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The Geometry of Sheet Metal Work Paperback – 5 Oct 1987
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I get a lot of stick off some the old guy's about how the younger lot don't have a clue about marking out etc.
So being a bit of a cocky one, I have decided to up my game a little and prove to the old gang that there is someone 40years younger than them who can quite happily mark out quite a complex shape just like they can ;)
Not only will I be able to keep the older gang quite with a little more respect, but this will also develop my skills as a good sheet metal worker.
After reading a few other reviews about this book, I decided to look past the quite horrifying price and press the ole buy button.
When it arrived, i thought it was kinda small and the print inside a little 'sketchy' all still legible but with that price I would have thought a little better.
However, after spending an hour or so flicking through, I have come to appreciate my purchase! all I can say is wow! this book covers so much more than I would have thought. The way the book is written starts of with the basics and progresses through to more complex patterns and shapes. It also shows how several techniques can be used to make a pattern, triangulation on one part and parallel line one the other. By combining these techniques you should be able to think more efficiently about how to draw your pattern, or even make a really complex shape by deconstructing parts of it. like taking apart a puzzle.
I am just starting through it however I know this will improve my skills no end so it is worth its weight in gold. Its a bit of a hard read, but i'm getting there. I recommend this book to anyone who is in the sheet metal business and maybe has some old timers that need a little quieting down. It should almost be a compulsory study for anyone who's business involves marking out patterns. Just stick with it.
Dickason wrote this book back in the days when all you had was a trammel bar, rule and set of dividers to mark out patterns for the obects to be constructed.
The book starts with the Radial line method of development and then moves onto the Paralled line method and then the Triangulation method. He covers the three methods three times introducing increasingly harder problems along the way. Each time elucidating a new concept. The next section is on the Method of Cutting Planes which is required for determining the joint lines between say a cone and a cyclinder. Until you have determined the joint line you can not develop the patterns required for each item. He has a section on Branch and Junction pieces and a section on Unusual Problems. He then finishes the book with a chapter on the two difficult subjects of Double Projection and Twisted Surfaces.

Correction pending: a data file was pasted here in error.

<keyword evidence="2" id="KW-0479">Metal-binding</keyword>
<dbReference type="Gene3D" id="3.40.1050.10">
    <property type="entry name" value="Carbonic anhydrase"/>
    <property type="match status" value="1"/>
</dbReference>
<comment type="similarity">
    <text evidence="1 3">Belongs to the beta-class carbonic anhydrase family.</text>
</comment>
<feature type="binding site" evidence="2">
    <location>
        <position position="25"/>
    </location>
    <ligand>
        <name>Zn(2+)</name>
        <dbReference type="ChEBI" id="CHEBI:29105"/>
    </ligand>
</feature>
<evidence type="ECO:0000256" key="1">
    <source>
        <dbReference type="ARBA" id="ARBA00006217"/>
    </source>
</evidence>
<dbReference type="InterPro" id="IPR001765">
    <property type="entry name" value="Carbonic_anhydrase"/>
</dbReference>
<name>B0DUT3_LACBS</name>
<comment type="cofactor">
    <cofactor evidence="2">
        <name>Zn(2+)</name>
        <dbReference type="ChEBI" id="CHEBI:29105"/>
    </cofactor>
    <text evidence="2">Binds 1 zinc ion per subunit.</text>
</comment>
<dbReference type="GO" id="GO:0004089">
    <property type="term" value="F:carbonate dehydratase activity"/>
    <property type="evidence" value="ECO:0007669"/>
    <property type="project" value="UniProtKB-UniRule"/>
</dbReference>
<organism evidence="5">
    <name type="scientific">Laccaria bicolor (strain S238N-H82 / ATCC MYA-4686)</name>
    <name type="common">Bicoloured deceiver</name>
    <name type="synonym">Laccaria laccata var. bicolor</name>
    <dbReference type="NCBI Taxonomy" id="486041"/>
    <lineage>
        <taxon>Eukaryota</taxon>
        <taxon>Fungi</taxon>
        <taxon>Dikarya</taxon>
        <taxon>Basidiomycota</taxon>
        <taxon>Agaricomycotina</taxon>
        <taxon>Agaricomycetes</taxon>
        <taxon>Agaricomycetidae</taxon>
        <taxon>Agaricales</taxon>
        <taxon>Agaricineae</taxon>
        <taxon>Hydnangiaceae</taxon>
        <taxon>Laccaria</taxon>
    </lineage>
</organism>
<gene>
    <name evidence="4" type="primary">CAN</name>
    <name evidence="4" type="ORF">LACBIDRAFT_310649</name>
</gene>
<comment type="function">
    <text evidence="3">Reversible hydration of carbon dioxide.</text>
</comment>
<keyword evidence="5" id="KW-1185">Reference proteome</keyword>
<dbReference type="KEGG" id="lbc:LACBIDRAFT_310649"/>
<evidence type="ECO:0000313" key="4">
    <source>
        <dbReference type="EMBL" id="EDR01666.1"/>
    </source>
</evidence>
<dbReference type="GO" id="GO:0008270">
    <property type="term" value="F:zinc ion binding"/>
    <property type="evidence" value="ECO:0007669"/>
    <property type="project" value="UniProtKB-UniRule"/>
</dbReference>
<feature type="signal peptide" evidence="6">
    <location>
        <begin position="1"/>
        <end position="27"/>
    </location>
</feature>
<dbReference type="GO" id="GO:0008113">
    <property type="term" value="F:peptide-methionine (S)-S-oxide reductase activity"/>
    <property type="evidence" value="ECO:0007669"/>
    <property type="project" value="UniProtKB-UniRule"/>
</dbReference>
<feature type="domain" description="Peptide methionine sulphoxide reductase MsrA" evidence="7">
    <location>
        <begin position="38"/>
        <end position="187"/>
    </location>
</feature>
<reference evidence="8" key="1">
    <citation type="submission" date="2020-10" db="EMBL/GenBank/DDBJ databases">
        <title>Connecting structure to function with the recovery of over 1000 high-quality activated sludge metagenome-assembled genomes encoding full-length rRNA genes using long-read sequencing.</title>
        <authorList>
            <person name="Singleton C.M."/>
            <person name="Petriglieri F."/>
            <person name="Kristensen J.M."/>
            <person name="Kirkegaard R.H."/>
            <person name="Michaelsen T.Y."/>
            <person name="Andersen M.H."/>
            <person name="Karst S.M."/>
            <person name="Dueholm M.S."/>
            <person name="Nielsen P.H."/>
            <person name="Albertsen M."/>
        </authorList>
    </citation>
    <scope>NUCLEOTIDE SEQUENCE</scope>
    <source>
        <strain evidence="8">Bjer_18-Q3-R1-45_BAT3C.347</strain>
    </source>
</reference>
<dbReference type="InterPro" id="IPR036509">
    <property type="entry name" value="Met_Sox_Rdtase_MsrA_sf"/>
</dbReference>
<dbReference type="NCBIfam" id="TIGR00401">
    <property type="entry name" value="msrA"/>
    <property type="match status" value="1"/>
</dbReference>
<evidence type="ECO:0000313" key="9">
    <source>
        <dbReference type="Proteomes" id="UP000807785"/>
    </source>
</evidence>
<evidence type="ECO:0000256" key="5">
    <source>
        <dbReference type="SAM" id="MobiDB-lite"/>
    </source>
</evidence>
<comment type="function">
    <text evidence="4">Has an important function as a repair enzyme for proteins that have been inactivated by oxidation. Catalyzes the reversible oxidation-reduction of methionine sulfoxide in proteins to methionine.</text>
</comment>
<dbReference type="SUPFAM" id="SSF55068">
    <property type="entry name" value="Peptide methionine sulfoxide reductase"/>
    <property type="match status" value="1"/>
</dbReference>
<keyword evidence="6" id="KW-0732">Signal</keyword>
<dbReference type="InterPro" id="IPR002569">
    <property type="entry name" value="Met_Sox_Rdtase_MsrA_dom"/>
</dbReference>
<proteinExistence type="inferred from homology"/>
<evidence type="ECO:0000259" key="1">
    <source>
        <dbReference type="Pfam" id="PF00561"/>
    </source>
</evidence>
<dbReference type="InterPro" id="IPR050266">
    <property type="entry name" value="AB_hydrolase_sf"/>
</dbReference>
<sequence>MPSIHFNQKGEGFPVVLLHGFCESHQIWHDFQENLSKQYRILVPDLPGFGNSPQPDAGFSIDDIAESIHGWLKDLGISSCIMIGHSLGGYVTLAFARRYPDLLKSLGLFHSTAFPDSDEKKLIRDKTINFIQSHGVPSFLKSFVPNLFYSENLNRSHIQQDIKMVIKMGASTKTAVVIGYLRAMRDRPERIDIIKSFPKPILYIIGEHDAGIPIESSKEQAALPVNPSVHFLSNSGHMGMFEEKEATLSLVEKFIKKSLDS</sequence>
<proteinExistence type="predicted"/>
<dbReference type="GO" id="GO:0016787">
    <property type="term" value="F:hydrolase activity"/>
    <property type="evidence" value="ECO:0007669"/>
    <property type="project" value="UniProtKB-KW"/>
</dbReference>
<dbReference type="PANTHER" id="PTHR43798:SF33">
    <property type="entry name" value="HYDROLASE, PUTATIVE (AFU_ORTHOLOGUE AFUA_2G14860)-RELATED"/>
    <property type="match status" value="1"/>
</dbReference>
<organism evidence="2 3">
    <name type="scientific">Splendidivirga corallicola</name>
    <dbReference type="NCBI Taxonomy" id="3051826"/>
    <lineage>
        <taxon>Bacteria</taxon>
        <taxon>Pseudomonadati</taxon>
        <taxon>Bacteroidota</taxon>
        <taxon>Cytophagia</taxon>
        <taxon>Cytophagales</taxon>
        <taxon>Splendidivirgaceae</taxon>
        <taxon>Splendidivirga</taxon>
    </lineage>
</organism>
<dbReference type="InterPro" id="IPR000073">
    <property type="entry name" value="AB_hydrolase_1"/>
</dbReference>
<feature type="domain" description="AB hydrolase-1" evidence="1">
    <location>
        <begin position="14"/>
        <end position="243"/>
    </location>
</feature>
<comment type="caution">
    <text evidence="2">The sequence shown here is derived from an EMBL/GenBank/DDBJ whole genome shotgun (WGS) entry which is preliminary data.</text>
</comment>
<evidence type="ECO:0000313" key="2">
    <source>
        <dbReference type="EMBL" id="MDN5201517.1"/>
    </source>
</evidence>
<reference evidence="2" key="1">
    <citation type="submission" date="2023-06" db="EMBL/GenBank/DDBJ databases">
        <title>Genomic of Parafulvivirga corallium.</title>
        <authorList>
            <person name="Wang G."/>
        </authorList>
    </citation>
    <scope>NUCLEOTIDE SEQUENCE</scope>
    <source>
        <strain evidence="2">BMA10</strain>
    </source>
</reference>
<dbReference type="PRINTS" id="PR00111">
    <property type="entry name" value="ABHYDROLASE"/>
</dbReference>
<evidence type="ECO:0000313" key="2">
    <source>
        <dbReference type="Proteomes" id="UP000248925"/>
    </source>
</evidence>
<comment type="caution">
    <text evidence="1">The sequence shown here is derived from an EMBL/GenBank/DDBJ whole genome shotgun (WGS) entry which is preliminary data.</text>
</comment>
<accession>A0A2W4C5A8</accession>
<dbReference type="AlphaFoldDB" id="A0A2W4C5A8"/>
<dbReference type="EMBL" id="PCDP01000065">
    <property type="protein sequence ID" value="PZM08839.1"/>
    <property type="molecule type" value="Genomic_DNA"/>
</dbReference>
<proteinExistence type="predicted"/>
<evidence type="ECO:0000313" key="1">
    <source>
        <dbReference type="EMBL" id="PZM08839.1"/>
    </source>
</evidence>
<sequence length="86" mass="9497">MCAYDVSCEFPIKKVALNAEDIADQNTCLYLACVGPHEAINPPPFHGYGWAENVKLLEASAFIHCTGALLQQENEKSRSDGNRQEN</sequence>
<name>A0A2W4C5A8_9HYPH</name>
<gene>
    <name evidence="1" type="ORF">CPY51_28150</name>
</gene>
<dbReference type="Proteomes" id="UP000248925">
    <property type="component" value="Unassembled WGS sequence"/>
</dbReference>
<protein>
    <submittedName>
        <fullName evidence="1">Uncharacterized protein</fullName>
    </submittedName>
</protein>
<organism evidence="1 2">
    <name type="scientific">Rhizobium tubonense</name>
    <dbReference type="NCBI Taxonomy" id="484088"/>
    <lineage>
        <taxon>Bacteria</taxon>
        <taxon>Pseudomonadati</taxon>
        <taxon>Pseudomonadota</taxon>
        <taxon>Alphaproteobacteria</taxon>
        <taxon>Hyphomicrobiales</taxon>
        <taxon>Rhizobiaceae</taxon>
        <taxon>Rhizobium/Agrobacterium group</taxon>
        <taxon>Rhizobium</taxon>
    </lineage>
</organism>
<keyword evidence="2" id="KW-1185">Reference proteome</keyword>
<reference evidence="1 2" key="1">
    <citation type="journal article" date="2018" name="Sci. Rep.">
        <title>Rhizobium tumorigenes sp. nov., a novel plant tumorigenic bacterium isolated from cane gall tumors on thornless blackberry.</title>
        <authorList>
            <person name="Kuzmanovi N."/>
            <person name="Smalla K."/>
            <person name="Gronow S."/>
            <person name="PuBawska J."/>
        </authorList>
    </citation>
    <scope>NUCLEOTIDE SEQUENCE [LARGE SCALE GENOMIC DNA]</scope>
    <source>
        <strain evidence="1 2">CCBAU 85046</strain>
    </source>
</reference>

Throughout the book the often complex drawings are complimented with instructional text. There is a good Table of Contents and reasonable Index.
This book is not for the faint of heart as it requires much study but that is the nature of the subject and not the authors fault.
This also indicates why so many within the industry have a limited understanding of the various methods of development and when to use which method. Unfortunately it is most difficult to teach spatial perception. If you cannot visualize it you won't be able to make it.
Just a small note here about the authors other books which are once again of good instructional quality. He has written "Sheetmetal Drawing and Pattern Development"(ISBN 0-582-99482-90), "The Calulation of Sheetmetal Work", and "The Technology of Sheetmetal Work". All very good books in there own right. The second book on development is in his words "supplementary" to this book and is equally brilliant.
If you want to do any serious pattern development then this is certainly one of the few places to start. Dickason is an expert with a difficult subject and knew his subject very well.
It has to have a minimum 5 stars as it has very few peers.
Whenever we needed to remind ourselves how to mark out a particular job ,the Dickason was a must, espiecially for the more difficult methods like, e.g. cutting planes. It covers every aspect of sheetmetal work, parallel line,radial line, triangulation, to name but three.
Even today where patterns are now printed out by computer the Dickason is always there for reassurance and is a must for the development and training of all sheetmetal apprentices.
Alan Quinn, sheetmetal worker, MSF Union, Manchester Branch.
I would reccomend this book to all trade apprentices within the pipeworking and sheetmetalworking industry.
If you do, you'll pick up some really good techniques for when you're not by your computer and can't just CAD it up!
The downsides are, the line drawings are not brilliantly reproduced, and take some close examination to figure out, but apart from that, every keen sheet metal guy/girl should have a copy.
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